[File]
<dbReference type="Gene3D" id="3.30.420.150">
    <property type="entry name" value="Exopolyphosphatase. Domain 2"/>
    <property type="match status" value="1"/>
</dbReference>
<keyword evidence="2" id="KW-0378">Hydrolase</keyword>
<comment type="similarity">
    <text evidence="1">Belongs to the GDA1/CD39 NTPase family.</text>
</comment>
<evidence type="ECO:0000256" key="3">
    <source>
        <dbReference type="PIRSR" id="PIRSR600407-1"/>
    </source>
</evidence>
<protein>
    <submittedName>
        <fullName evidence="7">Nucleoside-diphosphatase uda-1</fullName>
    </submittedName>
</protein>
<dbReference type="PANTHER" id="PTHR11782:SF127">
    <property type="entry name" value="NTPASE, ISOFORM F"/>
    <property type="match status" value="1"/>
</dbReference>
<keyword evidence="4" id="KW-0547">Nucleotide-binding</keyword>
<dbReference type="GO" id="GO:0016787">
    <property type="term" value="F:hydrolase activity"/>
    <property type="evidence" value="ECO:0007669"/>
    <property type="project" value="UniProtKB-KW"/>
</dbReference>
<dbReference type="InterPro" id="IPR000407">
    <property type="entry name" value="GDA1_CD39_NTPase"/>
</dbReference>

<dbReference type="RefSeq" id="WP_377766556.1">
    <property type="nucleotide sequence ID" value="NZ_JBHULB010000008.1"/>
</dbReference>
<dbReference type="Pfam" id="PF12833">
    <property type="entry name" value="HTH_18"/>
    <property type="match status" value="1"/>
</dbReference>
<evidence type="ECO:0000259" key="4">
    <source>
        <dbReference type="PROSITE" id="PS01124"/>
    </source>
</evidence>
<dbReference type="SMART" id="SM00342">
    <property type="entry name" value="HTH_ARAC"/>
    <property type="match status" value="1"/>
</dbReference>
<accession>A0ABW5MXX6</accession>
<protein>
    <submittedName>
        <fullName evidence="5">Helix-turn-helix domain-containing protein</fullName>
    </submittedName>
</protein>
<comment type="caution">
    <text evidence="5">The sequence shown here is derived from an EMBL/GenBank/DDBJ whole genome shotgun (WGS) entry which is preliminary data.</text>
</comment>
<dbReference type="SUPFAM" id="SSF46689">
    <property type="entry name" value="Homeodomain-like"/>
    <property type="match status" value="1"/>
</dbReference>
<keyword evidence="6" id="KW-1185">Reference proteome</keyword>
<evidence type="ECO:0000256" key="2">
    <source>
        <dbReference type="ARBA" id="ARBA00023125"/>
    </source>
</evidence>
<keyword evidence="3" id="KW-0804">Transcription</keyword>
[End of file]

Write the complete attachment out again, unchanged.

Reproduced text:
<dbReference type="Gene3D" id="3.30.420.150">
    <property type="entry name" value="Exopolyphosphatase. Domain 2"/>
    <property type="match status" value="1"/>
</dbReference>
<keyword evidence="2" id="KW-0378">Hydrolase</keyword>
<comment type="similarity">
    <text evidence="1">Belongs to the GDA1/CD39 NTPase family.</text>
</comment>
<evidence type="ECO:0000256" key="3">
    <source>
        <dbReference type="PIRSR" id="PIRSR600407-1"/>
    </source>
</evidence>
<protein>
    <submittedName>
        <fullName evidence="7">Nucleoside-diphosphatase uda-1</fullName>
    </submittedName>
</protein>
<dbReference type="PANTHER" id="PTHR11782:SF127">
    <property type="entry name" value="NTPASE, ISOFORM F"/>
    <property type="match status" value="1"/>
</dbReference>
<keyword evidence="4" id="KW-0547">Nucleotide-binding</keyword>
<dbReference type="GO" id="GO:0016787">
    <property type="term" value="F:hydrolase activity"/>
    <property type="evidence" value="ECO:0007669"/>
    <property type="project" value="UniProtKB-KW"/>
</dbReference>
<dbReference type="InterPro" id="IPR000407">
    <property type="entry name" value="GDA1_CD39_NTPase"/>
</dbReference>

<dbReference type="RefSeq" id="WP_377766556.1">
    <property type="nucleotide sequence ID" value="NZ_JBHULB010000008.1"/>
</dbReference>
<dbReference type="Pfam" id="PF12833">
    <property type="entry name" value="HTH_18"/>
    <property type="match status" value="1"/>
</dbReference>
<evidence type="ECO:0000259" key="4">
    <source>
        <dbReference type="PROSITE" id="PS01124"/>
    </source>
</evidence>
<dbReference type="SMART" id="SM00342">
    <property type="entry name" value="HTH_ARAC"/>
    <property type="match status" value="1"/>
</dbReference>
<accession>A0ABW5MXX6</accession>
<protein>
    <submittedName>
        <fullName evidence="5">Helix-turn-helix domain-containing protein</fullName>
    </submittedName>
</protein>
<comment type="caution">
    <text evidence="5">The sequence shown here is derived from an EMBL/GenBank/DDBJ whole genome shotgun (WGS) entry which is preliminary data.</text>
</comment>
<dbReference type="SUPFAM" id="SSF46689">
    <property type="entry name" value="Homeodomain-like"/>
    <property type="match status" value="1"/>
</dbReference>
<keyword evidence="6" id="KW-1185">Reference proteome</keyword>
<evidence type="ECO:0000256" key="2">
    <source>
        <dbReference type="ARBA" id="ARBA00023125"/>
    </source>
</evidence>
<keyword evidence="3" id="KW-0804">Transcription</keyword>